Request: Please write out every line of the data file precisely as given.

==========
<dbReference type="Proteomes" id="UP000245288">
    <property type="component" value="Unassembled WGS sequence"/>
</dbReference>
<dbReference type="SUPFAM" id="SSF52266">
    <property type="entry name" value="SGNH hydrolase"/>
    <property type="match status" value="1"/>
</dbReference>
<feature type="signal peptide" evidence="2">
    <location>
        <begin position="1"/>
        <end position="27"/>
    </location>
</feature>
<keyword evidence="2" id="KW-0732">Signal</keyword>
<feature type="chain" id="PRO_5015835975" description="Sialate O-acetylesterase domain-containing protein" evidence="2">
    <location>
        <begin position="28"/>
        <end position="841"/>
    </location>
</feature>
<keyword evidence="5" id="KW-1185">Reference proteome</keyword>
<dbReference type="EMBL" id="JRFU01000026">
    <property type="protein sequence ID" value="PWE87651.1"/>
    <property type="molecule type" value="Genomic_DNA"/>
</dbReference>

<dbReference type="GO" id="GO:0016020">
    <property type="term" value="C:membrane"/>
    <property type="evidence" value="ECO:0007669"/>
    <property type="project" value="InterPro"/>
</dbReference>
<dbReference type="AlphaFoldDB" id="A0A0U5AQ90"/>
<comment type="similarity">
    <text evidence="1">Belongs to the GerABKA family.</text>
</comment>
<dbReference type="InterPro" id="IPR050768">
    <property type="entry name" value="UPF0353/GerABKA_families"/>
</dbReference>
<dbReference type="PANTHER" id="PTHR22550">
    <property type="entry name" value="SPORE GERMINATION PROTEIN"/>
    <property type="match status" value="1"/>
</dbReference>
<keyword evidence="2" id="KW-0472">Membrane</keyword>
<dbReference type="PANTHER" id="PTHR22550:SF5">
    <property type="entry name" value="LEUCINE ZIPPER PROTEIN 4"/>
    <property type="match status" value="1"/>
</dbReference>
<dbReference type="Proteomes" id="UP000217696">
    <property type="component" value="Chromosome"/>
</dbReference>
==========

<dbReference type="Proteomes" id="UP000245288">
    <property type="component" value="Unassembled WGS sequence"/>
</dbReference>
<dbReference type="SUPFAM" id="SSF52266">
    <property type="entry name" value="SGNH hydrolase"/>
    <property type="match status" value="1"/>
</dbReference>
<feature type="signal peptide" evidence="2">
    <location>
        <begin position="1"/>
        <end position="27"/>
    </location>
</feature>
<keyword evidence="2" id="KW-0732">Signal</keyword>
<feature type="chain" id="PRO_5015835975" description="Sialate O-acetylesterase domain-containing protein" evidence="2">
    <location>
        <begin position="28"/>
        <end position="841"/>
    </location>
</feature>
<keyword evidence="5" id="KW-1185">Reference proteome</keyword>
<dbReference type="EMBL" id="JRFU01000026">
    <property type="protein sequence ID" value="PWE87651.1"/>
    <property type="molecule type" value="Genomic_DNA"/>
</dbReference>

<dbReference type="GO" id="GO:0016020">
    <property type="term" value="C:membrane"/>
    <property type="evidence" value="ECO:0007669"/>
    <property type="project" value="InterPro"/>
</dbReference>
<dbReference type="AlphaFoldDB" id="A0A0U5AQ90"/>
<comment type="similarity">
    <text evidence="1">Belongs to the GerABKA family.</text>
</comment>
<dbReference type="InterPro" id="IPR050768">
    <property type="entry name" value="UPF0353/GerABKA_families"/>
</dbReference>
<dbReference type="PANTHER" id="PTHR22550">
    <property type="entry name" value="SPORE GERMINATION PROTEIN"/>
    <property type="match status" value="1"/>
</dbReference>
<keyword evidence="2" id="KW-0472">Membrane</keyword>
<dbReference type="PANTHER" id="PTHR22550:SF5">
    <property type="entry name" value="LEUCINE ZIPPER PROTEIN 4"/>
    <property type="match status" value="1"/>
</dbReference>
<dbReference type="Proteomes" id="UP000217696">
    <property type="component" value="Chromosome"/>
</dbReference>